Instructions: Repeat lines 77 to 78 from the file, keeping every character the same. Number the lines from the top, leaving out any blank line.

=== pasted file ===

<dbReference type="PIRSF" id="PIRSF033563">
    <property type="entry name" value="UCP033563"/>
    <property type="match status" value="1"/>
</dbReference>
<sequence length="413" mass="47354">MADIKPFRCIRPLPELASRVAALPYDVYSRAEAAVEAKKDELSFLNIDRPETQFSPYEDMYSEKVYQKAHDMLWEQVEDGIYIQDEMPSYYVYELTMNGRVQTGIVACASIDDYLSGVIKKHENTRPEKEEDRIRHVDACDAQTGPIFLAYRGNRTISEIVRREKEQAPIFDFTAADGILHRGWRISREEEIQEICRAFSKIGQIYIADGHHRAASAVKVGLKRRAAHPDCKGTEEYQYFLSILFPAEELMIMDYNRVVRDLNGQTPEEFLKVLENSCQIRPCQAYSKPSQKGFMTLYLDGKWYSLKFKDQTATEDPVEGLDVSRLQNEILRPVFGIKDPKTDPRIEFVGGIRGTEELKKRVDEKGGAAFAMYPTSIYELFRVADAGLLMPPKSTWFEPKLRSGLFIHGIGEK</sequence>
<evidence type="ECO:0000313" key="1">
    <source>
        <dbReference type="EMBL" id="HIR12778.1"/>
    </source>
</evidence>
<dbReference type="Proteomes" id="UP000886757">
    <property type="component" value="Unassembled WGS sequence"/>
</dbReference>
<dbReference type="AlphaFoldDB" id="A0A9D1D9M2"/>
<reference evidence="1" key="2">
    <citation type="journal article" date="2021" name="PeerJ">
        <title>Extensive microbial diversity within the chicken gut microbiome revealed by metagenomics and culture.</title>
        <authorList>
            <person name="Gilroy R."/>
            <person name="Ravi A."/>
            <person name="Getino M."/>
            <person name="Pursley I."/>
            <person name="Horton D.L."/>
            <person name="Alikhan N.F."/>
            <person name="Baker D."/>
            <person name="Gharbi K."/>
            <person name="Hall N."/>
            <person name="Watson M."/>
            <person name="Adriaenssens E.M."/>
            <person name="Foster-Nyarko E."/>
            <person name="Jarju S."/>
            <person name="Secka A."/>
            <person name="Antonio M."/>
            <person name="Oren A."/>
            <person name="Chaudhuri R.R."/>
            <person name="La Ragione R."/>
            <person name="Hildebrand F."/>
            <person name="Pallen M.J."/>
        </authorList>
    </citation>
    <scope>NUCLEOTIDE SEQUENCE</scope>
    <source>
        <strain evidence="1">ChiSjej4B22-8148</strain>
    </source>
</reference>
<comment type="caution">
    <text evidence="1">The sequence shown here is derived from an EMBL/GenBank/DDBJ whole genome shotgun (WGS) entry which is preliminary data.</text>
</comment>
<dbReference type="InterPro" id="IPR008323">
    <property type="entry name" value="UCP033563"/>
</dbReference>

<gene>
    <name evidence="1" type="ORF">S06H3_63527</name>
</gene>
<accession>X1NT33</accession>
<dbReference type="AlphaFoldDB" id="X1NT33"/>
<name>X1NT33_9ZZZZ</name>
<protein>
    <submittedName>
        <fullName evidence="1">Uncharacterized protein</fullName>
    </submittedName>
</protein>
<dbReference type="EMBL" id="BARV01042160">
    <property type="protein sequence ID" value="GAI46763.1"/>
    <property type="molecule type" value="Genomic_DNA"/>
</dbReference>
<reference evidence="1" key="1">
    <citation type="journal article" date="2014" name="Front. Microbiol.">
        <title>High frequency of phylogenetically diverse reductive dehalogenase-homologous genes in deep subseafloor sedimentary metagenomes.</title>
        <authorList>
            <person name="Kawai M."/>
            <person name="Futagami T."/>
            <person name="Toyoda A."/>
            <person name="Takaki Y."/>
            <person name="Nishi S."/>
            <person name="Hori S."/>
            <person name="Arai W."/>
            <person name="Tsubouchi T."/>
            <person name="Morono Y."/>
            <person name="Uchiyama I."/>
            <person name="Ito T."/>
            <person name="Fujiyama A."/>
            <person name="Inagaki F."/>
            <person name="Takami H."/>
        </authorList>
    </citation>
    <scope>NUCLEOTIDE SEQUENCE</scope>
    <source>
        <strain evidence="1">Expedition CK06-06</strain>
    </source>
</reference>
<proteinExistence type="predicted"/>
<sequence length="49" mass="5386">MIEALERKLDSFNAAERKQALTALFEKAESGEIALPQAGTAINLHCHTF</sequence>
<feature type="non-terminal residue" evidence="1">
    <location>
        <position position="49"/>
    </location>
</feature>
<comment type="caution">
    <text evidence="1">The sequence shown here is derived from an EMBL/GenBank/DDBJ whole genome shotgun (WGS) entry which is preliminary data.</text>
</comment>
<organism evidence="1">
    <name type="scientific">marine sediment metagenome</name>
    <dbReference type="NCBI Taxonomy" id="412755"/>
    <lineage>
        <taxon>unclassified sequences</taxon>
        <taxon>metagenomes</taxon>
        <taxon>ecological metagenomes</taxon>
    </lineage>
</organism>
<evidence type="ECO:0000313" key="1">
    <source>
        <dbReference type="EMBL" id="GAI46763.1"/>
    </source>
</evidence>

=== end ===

            <person name="Arai W."/>
            <person name="Tsubouchi T."/>